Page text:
2018 Acura RDX Rating Breakdown
2018 acura rdx
EPA est City/Hwy
20/28
Starting at
$36,000
Engine
3.5L V6
Power
279 hp

Starting at

$36,000

Engine

3.5L V6

Power

279 hp

City/Hwy

20/28

Seats

5


The Car Connection Expert Review
Andrew Ganz

Andrew Ganz

DISLIKES
  • Beginning to feel dated
  • Rear seats don't fold flat
  • Subpar infotainment
  • Cramped second row
acura rdx 2018

If flashy is your thing, the 2018 Acura RDX may not be the crossover for you.

There’s a lot going on with the 2018 Acura RDX, but it’s all reasonably harmonious and inoffensive. We’ve given it a perfectly average score of 5 out of 10, a reflection of its modesty. (Read more about how we rate cars.)

Acura has gone through several iterations of its “beak” front fascia, none of which have really worked. The RDX wears the look better than the brand’s sedans have and we like the way its five-square LED headlights are integrated. It’s not a double-take kind of look, but the RDX is largely inoffensive.

The 17-inch alloy wheels found on base models live up to their entry-level name. If you want a little more flash, opt for the Technology Package with its machine-finished 18s.

Inside, the RDX shows its age more with a design that’s busy and not terribly upmarket, especially in the available gray shade. Bits of matte silver trim don’t help much—they look more like something you’d see in a modestly optioned Honda CR-V than in something purporting to be a luxury car.

In short: If you want flash, be prepared to spend more for something from a different brand.

If flashy is your thing, the 2018 Acura RDX may not be the crossover for you.

With its nice good handling and refined V-6 the Acura RDX drives suitably upmarket.

The 2018 Acura RDX is pleasant to drive, aided by its strong and refined V-6 engine and handling that’s accurate, if not overly sporty. We’ve given it points above average for its surprisingly direct steering and for the grunt offered by its sole engine choice, which elevates it to a 7 out of 10. (Read more about how we rate cars.)

Unlike rivals, the RDX is available with only one engine—but it’s a good one. Acura’s 3.5-liter V-6 is rated here at 279 horsepower and 252 pound-feet of torque. It shuttles power to either the front or all four wheels via a slick-shifting 6-speed automatic transmission that comes standard with paddle shifters.

Those flappy paddles hint at sportiness that simply isn’t there with the RDX, however. But that’s not necessarily a bad thing, because this crossover’s suspension absorbs pavement imperfections with aplomb and it tracks well on wide open stretches of road. A thickly rimmed three-spoke steering wheel again suggests more cornering tenacity than you’ll find in the RDX, but credit is due to Acura for tuning the electric power steering to deliver up a directness lacking in, say, the Lexus RX.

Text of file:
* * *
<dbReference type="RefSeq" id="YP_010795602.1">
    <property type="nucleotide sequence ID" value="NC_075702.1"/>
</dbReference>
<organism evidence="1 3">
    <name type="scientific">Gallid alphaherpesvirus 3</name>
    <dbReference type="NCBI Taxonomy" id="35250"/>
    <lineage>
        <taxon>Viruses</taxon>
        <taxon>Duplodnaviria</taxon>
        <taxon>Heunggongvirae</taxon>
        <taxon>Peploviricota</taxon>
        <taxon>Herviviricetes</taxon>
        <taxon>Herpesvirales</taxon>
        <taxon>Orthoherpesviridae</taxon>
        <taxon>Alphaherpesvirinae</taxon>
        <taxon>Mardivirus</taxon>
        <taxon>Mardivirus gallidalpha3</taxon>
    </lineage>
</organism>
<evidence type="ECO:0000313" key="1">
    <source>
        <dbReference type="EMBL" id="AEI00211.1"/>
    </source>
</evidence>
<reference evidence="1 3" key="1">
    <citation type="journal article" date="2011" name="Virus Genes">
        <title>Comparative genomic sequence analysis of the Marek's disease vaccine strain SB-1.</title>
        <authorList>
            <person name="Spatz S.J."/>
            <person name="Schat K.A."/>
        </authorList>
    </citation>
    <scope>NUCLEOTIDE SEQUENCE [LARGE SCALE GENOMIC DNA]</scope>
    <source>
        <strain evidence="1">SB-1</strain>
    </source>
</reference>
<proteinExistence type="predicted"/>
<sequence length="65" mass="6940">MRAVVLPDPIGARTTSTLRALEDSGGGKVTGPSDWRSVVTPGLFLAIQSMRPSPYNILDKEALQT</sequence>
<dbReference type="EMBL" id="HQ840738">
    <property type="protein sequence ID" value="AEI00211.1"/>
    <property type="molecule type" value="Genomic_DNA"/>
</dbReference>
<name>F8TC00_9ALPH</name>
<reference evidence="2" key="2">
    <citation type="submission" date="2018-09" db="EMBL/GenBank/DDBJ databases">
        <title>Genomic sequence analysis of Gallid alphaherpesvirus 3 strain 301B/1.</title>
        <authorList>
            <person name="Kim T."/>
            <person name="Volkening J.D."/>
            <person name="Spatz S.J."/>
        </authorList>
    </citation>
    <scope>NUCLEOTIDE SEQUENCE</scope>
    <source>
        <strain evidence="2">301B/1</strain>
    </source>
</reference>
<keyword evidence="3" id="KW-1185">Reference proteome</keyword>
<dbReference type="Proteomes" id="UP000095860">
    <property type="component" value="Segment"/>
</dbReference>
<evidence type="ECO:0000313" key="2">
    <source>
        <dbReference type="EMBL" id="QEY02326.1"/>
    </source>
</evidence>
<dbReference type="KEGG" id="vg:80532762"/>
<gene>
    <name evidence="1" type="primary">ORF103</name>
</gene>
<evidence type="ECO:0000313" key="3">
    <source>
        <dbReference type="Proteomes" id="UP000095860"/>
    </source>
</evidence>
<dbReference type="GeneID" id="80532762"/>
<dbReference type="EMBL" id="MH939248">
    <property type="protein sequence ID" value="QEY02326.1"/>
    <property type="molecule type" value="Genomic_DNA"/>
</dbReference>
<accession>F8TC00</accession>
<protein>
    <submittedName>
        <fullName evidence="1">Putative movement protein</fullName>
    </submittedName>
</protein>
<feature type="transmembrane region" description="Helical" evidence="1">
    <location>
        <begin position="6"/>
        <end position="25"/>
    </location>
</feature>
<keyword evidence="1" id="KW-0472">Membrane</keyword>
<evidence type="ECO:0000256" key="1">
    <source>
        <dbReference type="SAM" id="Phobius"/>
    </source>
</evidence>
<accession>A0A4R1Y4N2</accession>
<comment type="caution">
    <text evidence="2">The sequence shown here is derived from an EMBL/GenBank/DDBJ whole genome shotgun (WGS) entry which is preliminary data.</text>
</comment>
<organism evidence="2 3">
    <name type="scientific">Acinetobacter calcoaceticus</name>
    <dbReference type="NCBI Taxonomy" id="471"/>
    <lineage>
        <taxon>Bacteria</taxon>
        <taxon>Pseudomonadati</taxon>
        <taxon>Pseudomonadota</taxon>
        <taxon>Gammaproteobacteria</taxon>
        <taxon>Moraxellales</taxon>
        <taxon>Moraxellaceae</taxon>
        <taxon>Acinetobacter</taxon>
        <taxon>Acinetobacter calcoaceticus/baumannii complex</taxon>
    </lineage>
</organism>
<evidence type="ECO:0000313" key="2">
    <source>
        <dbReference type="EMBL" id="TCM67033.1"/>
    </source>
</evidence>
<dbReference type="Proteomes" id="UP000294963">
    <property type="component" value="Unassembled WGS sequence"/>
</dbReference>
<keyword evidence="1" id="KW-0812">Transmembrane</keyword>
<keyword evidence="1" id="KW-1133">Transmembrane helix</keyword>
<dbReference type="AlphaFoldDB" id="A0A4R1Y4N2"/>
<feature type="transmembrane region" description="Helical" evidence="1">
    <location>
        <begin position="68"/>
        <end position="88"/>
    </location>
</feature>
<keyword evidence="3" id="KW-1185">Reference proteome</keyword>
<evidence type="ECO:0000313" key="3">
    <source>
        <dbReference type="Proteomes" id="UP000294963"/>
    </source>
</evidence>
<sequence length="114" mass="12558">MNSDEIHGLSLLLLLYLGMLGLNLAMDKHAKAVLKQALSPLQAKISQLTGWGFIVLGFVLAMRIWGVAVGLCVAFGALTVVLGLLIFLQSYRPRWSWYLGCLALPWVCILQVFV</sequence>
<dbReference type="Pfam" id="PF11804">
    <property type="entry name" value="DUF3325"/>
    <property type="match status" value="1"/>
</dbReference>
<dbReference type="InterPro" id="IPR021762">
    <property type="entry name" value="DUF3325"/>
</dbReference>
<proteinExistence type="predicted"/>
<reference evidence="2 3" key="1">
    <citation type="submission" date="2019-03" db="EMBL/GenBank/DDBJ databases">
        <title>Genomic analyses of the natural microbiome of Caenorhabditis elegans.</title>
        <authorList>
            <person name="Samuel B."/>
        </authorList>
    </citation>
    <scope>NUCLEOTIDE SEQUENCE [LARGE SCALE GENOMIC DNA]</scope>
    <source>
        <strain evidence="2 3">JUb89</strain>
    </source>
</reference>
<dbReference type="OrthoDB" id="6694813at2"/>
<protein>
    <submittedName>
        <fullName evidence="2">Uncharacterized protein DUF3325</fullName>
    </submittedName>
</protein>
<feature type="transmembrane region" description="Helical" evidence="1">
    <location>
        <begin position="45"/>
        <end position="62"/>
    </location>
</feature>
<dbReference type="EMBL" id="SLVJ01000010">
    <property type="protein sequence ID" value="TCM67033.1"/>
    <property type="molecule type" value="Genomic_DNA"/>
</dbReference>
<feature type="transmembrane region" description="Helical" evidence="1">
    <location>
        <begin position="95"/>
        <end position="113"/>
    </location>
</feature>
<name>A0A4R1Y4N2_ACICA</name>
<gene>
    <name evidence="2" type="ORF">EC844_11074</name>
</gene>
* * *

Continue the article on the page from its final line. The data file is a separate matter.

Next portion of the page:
With its nice good handling and refined V-6 the Acura RDX drives suitably upmarket.

The 2018 Acura RDX is quiet and has comfortable front seats, but it’s a little tight in the second row.

Consider Acura as a stepping stone between mass-market brands such as Honda and full-line luxury such as Mercedes-Benz—the RDX starts to make a lot of sense. We’ve given it points above average for its comfy front seats, good cargo space, and upscale feel, but we’d like to see classier interior appointments. As a result, it’s a 7 out of 10. (Read more about how we rate cars.)

The RDX’s front seats provide good comfort for those who like a little more lumbar support. One disappointment is that the base RDX’s passenger seat isn’t height-adjustable, but at least the Technology Package subs in real leather (in place of synthetic leather) and fully adjustable seats.

Row two provides adequate room for average-size adults but three abreast isn’t something we’d suggest. That second row folds not-quite flat, another demerit, but the RDX’s low cargo floor and 61.3 cubic foot cargo capacity are nice for a crossover of this size. One surprise is all the space hidden under the cargo floor—another 15 cubes, bringing the maximum available space for stuff to 76.9 cubic feet.

Interior storage is top notch up front with a big center console and lots of space to tuck away (and hopefully not lose) smaller items in the door panels.

With its solidity and quiet interior, the RDX does a good job imitating crossovers that cost way more—at least in a blind test. Further inspection of the cabin will reveal nice available leather upholstery that doesn’t quite mask the painted silver plastic trim that feels out of place at half the price.

The 2018 Acura RDX is quiet and has comfortable front seats, but it’s a little tight in the second row.

Excellent crash test scores and a host of collision avoidance tech make the Acura RDX a safe bet.